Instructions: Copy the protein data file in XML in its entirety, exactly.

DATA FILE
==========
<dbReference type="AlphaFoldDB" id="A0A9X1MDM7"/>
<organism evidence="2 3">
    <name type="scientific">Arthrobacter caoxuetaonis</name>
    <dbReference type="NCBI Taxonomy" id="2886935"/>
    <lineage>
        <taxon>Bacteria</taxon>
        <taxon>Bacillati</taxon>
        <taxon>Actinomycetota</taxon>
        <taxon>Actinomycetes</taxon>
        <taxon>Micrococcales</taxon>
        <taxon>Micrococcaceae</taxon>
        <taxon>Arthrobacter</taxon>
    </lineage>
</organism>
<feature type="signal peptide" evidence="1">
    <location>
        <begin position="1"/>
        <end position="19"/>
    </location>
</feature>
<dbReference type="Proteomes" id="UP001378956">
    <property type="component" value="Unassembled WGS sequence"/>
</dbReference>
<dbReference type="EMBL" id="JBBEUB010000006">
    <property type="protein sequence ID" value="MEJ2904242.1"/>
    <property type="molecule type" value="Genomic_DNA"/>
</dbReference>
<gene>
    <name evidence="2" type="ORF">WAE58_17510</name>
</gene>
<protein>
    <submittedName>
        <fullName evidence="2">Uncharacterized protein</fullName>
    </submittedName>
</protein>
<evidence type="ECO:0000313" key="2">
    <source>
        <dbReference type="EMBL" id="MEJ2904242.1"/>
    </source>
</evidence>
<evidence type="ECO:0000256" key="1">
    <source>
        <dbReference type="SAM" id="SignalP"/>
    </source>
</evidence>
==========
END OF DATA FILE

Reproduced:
<dbReference type="AlphaFoldDB" id="A0A9X1MDM7"/>
<organism evidence="2 3">
    <name type="scientific">Arthrobacter caoxuetaonis</name>
    <dbReference type="NCBI Taxonomy" id="2886935"/>
    <lineage>
        <taxon>Bacteria</taxon>
        <taxon>Bacillati</taxon>
        <taxon>Actinomycetota</taxon>
        <taxon>Actinomycetes</taxon>
        <taxon>Micrococcales</taxon>
        <taxon>Micrococcaceae</taxon>
        <taxon>Arthrobacter</taxon>
    </lineage>
</organism>
<feature type="signal peptide" evidence="1">
    <location>
        <begin position="1"/>
        <end position="19"/>
    </location>
</feature>
<dbReference type="Proteomes" id="UP001378956">
    <property type="component" value="Unassembled WGS sequence"/>
</dbReference>
<dbReference type="EMBL" id="JBBEUB010000006">
    <property type="protein sequence ID" value="MEJ2904242.1"/>
    <property type="molecule type" value="Genomic_DNA"/>
</dbReference>
<gene>
    <name evidence="2" type="ORF">WAE58_17510</name>
</gene>
<protein>
    <submittedName>
        <fullName evidence="2">Uncharacterized protein</fullName>
    </submittedName>
</protein>
<evidence type="ECO:0000313" key="2">
    <source>
        <dbReference type="EMBL" id="MEJ2904242.1"/>
    </source>
</evidence>
<evidence type="ECO:0000256" key="1">
    <source>
        <dbReference type="SAM" id="SignalP"/>
    </source>
</evidence>